I have a confession. I have not played the original Red Dead Redemption (or its predecessor Red Dead Revolver) and the last Grand Theft Auto (GTA) game I played was GTA 4. For me Rockstar Games were known for their open world sandbox games, but there was something about the controls that did not sit well with me. It wasn’t that they were terrible, but they just were not as tight as they could have been. I hesitated in picking up Red Dead Redemption 2 (RDR2), but I am glad I pulled the trigger on this one.

Wow. Just wow! The world in RDR2 is like nothing I have ever seen before in a console game. This game rivals some open world PC games as what was being rendered on screen seemed impossible on a PS4. Everything from the people and animals to the different towns are fully realized and the interaction in this living breathing world is incredible. There were moments in the game where I just walked through towns listening to the many conversations between the NPC’s and stood in awe at the beautifully rendered scenery. This fully adds to the immersion as you believe that with or without you, this world will keep living. In one instance I accidentally left my horse on a train track while I investigated something, if you guessed that a train came along and destroyed my source of transportation, then you would be correct. The many locations you traverse in the massive world map vary from snowy mountains to dark swamps. As you move from one region to the next you will see the subtle changes of terrain and weather, and it makes you feel as if you are entering a new location. Every character in this game could have been pulled straight from a western movie due to the amazing designs by Rockstar. There was never and instance where I thought a character felt out of place in the world. Each character has their own distinct look and feel and it is very hard to find two characters that look or act the same way. When the world fully opens up, you really begin to see why this will be the game all other open world games are compared to. Rockstar really has raised the bar here.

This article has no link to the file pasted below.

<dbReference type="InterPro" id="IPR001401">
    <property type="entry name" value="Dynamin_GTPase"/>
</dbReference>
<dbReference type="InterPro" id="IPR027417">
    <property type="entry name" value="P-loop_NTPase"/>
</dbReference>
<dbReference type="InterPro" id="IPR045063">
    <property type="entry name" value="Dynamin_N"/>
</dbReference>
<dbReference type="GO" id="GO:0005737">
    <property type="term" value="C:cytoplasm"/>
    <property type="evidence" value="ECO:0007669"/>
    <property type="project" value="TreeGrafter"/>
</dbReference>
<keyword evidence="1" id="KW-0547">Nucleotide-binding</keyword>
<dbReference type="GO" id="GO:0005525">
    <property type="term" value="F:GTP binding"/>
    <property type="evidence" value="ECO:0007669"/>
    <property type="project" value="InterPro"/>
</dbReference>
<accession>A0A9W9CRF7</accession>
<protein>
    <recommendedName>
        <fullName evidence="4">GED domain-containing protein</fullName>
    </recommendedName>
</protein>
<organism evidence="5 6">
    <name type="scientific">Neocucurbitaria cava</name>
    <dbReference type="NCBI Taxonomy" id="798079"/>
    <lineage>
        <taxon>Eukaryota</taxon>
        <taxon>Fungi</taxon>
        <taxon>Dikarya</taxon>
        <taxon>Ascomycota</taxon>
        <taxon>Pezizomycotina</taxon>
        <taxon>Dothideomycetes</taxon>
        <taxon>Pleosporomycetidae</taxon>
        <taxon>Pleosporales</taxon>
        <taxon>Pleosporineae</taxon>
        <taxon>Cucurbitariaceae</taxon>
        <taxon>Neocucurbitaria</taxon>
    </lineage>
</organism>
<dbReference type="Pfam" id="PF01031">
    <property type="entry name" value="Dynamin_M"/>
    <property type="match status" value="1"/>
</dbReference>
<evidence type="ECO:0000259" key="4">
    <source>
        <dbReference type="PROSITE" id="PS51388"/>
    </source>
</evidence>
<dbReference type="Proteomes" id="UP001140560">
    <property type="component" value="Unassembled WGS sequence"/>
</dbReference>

A friend asked me at which point was I hooked on this game. I said to him that I was hooked when the game started to feel like the Walking Dead tv series. Anyone who watches that show understands that it follows a group of people as they try to survive in a zombie infested world. Minus the zombies, the story is about a group of people just trying to survive in a world where if anything bad is going to happen, it will. The story begins with your group on the run from a rival gang. Something has happened in a town called Blackwater, but your character Arthur Morgan was not there to witness anything. The leader of your group is the charismatic Dutch Van Der Linde who seems to always have a plan for everything and can talk himself out of any situation. Each character in your group has his or her part to play in the story and it really begins to feel like you are a family. All the group wants to do is find a place where they can begin a new life, and they will not let anyone stand in their way. Arthur is a good man, but he is put into situations where he needs to do terrible things, but they were all done for his family. There were times where I analyzed certain situations and thought, “what would I do?”. The game also has many sequences that make you feel like a badass cowboy. One in particular occurs when one of your group members are captured. Dutch throws all his plans out the window and everyone rides off together to rescue this person. It seriously felt like I was watching a movie as this took place and it was exhilarating. I actually cheered when Dutch yelled to everyone “LET’S RIDE!”. This is just one of many scenes, but I will not talk about any other ones because it is something that needs to be experienced. I never felt like I was playing in this world, I felt I was part of it.